Does it cook for me? Or does it cook for itself? Who can really say? It’s just a machine. It will trundle through a set of instructions, but does it feel anything when it gets to the end of the code? And if it doesn’t, isn’t that probably for the best? The oft-fictionalised scenario is about a machine intelligence refusing to do something, but imagine the a more apathetic scene. “Nah,” says the Cook4Me. “I cooked for you yesterday.”
Ah, kind of reminds me of Microsoft Windows 95. Doesn’t it? (For our younger readers, 95 had many of the same problems as Windows 8.1, but without the routine where Windows attempts to find a solution to your problem, then freezes, then reports that it hasn’t. Ridiculous.)
Anyway, the Cook4Me is neither besmirched with Turing-level intelligence nor running Windows 95. It is a cooking, browning, boiling and steaming one-pot wonder and it’s pre-loaded with 50 sweet and savoury dishes, all of which contain a maximum of six ingredients. You just choose your dish, follow the on-screen instructions regarding the what-and-when of the ingredients and within minutes tuck into a tasty tagliatelle or perfect paella.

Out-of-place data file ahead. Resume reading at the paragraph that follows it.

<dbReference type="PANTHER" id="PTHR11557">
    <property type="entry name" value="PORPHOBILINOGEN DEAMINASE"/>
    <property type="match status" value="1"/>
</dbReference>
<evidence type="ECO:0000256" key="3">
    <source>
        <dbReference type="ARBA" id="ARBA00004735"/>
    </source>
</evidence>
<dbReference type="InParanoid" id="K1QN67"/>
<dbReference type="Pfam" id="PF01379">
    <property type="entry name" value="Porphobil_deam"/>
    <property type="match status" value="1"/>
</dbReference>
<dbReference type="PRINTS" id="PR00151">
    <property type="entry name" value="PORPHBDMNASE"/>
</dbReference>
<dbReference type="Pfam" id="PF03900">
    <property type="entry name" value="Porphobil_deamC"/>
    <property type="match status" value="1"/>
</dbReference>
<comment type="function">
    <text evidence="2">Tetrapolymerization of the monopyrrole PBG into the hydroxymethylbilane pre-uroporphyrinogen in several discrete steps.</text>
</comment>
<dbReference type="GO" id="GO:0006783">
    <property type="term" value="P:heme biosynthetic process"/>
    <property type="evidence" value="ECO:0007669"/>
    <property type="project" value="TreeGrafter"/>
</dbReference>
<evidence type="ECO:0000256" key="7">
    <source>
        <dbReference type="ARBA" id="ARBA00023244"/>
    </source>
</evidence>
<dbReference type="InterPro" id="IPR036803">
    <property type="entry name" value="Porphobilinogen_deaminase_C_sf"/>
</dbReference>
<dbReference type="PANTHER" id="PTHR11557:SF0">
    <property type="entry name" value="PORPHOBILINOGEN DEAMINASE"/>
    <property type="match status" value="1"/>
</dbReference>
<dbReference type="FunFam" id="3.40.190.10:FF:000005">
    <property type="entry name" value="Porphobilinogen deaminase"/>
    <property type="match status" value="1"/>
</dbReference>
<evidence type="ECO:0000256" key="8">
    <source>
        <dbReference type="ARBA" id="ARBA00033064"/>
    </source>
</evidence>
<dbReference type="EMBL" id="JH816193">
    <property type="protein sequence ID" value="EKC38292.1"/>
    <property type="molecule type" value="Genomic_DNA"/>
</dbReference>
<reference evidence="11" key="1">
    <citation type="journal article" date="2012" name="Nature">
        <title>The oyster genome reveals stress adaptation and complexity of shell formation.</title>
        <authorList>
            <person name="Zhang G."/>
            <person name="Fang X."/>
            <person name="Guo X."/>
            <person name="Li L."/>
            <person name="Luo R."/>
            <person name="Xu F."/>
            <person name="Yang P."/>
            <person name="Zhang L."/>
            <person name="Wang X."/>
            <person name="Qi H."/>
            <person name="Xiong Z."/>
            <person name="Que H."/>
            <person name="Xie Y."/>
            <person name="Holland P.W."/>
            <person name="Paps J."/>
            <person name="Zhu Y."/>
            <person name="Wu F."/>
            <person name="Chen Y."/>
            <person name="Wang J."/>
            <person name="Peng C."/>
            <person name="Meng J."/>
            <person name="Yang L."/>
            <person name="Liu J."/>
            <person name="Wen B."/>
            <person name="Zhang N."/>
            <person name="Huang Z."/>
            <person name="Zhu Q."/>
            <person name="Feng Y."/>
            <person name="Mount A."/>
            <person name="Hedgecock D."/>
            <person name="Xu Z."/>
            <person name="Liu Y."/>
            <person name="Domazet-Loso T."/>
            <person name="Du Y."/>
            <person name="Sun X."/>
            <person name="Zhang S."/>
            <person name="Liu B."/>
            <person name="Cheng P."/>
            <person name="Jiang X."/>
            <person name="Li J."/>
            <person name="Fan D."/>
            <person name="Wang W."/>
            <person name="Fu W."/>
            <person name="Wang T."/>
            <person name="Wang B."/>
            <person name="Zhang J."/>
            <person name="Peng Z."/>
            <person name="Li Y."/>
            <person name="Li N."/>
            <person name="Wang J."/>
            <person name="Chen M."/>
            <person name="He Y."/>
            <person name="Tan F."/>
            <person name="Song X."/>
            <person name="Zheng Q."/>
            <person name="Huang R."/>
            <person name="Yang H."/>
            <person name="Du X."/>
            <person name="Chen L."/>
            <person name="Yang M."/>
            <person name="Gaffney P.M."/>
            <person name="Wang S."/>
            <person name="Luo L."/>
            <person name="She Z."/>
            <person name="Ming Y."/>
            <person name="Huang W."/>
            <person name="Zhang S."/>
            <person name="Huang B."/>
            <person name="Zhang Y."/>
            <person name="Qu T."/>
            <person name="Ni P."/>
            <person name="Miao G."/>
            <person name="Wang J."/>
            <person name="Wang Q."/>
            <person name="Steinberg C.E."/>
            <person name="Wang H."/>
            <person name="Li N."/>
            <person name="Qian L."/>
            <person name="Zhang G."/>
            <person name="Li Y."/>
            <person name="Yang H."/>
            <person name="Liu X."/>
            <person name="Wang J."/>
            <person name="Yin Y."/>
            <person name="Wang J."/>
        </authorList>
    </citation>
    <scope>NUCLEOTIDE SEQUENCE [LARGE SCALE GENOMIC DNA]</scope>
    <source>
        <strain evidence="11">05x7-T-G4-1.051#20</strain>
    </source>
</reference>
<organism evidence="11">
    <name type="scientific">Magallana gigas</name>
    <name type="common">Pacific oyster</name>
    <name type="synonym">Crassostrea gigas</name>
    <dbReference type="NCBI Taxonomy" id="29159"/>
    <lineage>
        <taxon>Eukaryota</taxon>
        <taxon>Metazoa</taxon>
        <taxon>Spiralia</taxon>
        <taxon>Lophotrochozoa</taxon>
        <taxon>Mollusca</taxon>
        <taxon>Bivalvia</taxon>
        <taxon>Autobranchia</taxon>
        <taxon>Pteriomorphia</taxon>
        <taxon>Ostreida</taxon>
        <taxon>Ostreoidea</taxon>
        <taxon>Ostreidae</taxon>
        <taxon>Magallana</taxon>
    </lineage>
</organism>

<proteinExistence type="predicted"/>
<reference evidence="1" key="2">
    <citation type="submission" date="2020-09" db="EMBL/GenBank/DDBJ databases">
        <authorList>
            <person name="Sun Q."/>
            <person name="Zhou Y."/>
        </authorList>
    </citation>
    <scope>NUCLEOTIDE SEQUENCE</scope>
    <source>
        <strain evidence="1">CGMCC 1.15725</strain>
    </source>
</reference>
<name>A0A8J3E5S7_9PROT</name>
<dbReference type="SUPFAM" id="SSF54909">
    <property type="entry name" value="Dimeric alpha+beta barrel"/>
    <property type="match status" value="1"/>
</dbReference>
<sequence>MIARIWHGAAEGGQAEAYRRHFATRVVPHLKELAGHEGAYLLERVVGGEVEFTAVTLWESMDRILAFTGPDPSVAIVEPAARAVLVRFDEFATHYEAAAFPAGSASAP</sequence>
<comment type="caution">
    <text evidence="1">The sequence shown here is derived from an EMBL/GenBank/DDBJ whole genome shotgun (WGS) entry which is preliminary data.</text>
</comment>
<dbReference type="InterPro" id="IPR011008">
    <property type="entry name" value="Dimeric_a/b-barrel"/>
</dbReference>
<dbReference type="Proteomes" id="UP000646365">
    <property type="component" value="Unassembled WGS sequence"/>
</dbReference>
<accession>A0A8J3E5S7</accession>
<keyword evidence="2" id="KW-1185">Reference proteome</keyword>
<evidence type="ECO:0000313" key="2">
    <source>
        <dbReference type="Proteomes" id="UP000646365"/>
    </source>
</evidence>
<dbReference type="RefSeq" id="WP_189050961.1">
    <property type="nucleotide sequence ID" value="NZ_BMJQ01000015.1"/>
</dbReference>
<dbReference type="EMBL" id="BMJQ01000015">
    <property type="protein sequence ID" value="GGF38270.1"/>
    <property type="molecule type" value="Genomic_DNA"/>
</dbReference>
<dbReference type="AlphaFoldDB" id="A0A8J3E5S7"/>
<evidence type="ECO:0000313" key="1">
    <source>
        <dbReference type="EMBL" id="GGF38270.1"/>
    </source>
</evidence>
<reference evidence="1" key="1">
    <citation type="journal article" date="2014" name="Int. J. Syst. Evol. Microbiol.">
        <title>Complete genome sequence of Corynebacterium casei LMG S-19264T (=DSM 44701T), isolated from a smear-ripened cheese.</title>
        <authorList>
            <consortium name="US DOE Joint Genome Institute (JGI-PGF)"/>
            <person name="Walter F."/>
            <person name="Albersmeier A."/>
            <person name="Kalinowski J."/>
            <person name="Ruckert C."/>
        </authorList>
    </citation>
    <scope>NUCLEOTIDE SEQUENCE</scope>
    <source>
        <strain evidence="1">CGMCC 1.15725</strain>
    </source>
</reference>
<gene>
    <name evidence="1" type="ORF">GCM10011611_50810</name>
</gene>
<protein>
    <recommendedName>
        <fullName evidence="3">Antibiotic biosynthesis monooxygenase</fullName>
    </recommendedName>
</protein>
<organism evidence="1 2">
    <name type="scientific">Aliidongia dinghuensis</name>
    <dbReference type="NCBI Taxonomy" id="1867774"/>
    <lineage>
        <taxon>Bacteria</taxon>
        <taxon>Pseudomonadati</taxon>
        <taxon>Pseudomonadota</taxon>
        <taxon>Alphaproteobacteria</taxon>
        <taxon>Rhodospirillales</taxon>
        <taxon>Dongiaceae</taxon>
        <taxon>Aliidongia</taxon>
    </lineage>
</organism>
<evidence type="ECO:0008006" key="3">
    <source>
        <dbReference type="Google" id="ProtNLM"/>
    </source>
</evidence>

I think I can manage a pasta dish without a robo-cook. But not everyone enjoys the idyllic, time-saturated geek existence that you’ve fashioned for yourself. For a busy family, this thing that can knock up a tasty dinner for many – that can keep dishes warm for up to 90 minutes or be delay-started automagically up to 15 hours in advance – might be just the thing.
Just like the Tefal ActiFry before it, there’s a growing community of people sharing recipes to do in the Cook4Me, and that means it’ll stay fresh even after the taste of the £250 (S$508) spend at exclusive retailer Lakeland has long faded.
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